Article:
Uncle Tom: An Oral History of the Black Conservative Movement

Tom is the declared hero in the novel “Uncle Tom’s Cabin,” written by Harriet Beecher Stowe and published in 1852. A slave, Tom was non-violent and sacrificed himself to protect runaway slaves. Over the years, his name became a racial slur, an insult. To be an “Uncle Tom,” according to leftists, is to be subservient to whites.

This slur is used against black conservatives, Americans who believe in traditional values, personal and fiscal responsibility, and other tenets to preserve the founders’ vision for this country and to allow people to live freely and pursue happiness without government interference.

The founders of UncleTom.com have produced a documentary of the black conservative movement, which premiers on June 19. From site:

Black Conservatives are one of the most misunderstood political groups in America. Uncle Tom exposes the double standards they face for “not being black enough.”

This is a collection of intimate interviews with some of America’s most provocative black conservative thinkers. At some point in their lives, each cast member has been called an Uncle Tom. It’s a story about self-empowerment. Of taking control of your own story by getting an education and not playing the victim card. Uncle Tom wants America to be a nation of well-informed, educated human beings.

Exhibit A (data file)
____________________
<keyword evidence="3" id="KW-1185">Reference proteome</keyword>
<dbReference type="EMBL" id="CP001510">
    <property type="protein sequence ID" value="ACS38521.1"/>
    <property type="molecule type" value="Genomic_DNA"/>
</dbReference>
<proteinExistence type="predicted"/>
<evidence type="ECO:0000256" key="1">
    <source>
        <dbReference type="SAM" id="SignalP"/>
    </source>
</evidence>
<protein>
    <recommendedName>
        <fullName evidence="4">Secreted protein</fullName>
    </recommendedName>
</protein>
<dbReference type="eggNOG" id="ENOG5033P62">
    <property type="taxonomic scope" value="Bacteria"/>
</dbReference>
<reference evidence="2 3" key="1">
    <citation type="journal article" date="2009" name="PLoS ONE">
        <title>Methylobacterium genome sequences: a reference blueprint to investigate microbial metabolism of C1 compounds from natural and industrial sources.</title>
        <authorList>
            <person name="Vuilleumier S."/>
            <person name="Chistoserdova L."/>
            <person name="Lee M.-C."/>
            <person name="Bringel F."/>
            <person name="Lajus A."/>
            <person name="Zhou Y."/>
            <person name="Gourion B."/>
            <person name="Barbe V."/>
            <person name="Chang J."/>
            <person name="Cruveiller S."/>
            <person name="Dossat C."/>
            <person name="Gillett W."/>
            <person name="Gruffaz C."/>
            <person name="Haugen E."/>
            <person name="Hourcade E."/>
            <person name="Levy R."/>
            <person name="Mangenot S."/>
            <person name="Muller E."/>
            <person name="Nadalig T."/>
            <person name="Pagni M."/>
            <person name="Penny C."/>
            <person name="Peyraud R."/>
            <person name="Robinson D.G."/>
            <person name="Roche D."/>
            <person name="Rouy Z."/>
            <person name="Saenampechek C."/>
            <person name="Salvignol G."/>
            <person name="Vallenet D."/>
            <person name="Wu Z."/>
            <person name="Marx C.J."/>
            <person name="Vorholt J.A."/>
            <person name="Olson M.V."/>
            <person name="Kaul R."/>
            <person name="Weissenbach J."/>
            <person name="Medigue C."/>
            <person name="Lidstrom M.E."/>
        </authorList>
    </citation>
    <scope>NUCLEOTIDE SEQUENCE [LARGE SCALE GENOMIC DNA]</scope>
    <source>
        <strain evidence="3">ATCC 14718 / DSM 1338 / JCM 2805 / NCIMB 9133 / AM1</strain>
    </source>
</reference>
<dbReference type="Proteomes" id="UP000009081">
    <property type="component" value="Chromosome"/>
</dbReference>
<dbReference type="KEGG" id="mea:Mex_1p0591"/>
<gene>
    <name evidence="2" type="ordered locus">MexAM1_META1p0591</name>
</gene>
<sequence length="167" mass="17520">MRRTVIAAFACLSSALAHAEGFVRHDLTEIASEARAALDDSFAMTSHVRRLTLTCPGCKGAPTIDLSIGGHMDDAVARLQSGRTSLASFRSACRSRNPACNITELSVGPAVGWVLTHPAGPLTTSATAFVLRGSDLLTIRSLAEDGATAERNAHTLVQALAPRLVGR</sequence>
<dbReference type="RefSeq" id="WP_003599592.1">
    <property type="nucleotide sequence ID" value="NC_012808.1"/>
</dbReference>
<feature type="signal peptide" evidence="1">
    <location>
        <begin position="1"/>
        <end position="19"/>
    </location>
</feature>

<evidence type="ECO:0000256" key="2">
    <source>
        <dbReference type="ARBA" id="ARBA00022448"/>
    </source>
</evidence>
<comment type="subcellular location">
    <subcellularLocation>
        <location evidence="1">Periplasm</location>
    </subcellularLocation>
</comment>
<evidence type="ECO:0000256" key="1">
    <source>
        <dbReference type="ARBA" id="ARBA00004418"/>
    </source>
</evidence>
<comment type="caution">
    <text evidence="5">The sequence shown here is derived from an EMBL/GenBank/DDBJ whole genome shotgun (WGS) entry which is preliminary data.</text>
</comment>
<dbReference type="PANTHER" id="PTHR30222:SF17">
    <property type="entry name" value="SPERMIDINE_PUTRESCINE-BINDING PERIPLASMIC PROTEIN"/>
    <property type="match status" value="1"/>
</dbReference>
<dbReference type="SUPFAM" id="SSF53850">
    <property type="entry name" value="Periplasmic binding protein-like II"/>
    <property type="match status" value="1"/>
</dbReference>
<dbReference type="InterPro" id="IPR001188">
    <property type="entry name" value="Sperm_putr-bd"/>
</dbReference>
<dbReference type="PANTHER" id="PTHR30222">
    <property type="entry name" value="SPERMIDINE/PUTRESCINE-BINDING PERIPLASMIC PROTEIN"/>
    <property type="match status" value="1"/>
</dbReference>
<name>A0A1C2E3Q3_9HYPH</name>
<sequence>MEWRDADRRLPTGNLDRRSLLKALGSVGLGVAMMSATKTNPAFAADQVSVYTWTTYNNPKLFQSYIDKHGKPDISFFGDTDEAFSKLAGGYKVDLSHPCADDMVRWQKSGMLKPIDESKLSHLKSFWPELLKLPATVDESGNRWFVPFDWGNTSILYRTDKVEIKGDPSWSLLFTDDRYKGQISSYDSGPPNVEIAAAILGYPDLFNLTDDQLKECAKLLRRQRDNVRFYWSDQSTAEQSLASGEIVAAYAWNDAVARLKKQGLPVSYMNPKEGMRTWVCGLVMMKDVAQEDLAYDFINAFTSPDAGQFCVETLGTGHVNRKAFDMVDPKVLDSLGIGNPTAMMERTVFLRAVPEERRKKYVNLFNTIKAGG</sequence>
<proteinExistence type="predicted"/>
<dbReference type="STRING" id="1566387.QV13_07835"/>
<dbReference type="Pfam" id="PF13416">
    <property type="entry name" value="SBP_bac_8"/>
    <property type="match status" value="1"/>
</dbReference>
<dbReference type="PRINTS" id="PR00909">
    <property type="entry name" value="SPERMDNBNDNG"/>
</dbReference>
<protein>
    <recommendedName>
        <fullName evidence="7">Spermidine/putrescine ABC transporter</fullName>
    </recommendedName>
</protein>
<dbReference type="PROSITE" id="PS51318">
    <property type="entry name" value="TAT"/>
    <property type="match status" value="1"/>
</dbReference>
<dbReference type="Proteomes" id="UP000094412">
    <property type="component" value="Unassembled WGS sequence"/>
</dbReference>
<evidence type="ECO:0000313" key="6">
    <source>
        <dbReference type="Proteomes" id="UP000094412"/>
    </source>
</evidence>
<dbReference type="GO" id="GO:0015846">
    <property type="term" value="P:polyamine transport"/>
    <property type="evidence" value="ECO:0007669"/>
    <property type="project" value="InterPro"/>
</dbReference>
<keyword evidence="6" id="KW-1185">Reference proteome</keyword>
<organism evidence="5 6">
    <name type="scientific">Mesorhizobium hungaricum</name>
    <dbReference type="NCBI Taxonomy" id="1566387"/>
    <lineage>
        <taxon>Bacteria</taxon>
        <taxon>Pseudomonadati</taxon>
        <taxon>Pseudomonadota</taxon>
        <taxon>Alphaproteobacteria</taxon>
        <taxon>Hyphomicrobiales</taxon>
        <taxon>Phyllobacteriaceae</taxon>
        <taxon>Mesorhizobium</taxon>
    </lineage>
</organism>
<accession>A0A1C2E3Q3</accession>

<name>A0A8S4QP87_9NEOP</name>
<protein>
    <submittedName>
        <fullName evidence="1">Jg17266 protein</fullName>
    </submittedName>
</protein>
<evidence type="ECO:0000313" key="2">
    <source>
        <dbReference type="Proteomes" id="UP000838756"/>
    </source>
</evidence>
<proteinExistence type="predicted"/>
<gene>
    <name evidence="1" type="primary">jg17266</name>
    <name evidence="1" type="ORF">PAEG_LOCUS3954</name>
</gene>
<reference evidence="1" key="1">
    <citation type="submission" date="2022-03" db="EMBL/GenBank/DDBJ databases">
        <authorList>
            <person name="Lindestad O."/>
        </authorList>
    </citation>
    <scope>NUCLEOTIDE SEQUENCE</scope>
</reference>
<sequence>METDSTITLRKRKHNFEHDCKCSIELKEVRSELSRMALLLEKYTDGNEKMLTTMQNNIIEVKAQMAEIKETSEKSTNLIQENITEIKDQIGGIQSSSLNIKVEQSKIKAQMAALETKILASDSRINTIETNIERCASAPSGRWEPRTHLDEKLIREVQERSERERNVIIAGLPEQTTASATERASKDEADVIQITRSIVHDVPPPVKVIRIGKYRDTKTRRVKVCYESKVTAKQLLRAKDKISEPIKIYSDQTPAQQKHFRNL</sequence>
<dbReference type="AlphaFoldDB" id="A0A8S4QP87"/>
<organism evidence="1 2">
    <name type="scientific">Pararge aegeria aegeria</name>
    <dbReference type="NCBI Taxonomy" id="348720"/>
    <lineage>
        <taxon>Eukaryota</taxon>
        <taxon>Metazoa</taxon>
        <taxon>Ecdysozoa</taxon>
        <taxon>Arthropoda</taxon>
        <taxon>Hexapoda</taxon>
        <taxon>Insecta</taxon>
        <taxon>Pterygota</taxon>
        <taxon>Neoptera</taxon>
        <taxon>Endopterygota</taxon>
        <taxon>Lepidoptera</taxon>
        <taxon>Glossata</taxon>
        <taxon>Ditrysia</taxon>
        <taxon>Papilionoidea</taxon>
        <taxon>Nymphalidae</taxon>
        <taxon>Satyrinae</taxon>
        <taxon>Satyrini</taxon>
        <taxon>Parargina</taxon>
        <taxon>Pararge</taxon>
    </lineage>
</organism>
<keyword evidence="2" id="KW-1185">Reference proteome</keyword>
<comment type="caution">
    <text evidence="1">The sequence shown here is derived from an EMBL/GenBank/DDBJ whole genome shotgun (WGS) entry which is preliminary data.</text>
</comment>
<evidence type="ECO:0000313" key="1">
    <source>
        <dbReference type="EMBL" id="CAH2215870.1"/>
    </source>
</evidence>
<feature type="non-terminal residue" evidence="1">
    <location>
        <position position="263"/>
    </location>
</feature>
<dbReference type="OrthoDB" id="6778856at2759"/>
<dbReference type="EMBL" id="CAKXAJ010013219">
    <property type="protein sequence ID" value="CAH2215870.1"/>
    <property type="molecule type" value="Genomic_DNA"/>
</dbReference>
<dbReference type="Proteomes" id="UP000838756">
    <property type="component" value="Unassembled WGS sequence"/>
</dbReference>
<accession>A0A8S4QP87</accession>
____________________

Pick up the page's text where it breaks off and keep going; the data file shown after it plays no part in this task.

The documentary features such conservatives as Herman Cain, Larry Elder, Candace Owens, Jesse Lee Peterson, Carol Swain, Allen West, and Robert Woodson. Watch the three trailers:

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  1. “Uncle Tom” is no more a hero than “Jim” is from “Huck Finn.”

    • Have you ever actually read the book?! Uncle Tom is a non-violent person with great faith in God, who stands up to a cruel owner and is beaten to death as a result.

      As for Jim in The Adventures of Huckleberry Finn, he’s the best character in the book! No matter what happens to him, he has more integrity and kindness than anyone else.

      Aren’t those virtues worth anything to you? They sure are to me.

  2. Have read both books. Harriet Beecher Stowe’s work, not by accident, has fundamentalist (religious) ideals regarding the merits of slavery. Twain’s work was simply based on what he witnessed in boyhood (i.e. superiority of a White boy over that of a Black man). It’s too bad these and other classics are now considered pejorative within the social discourse.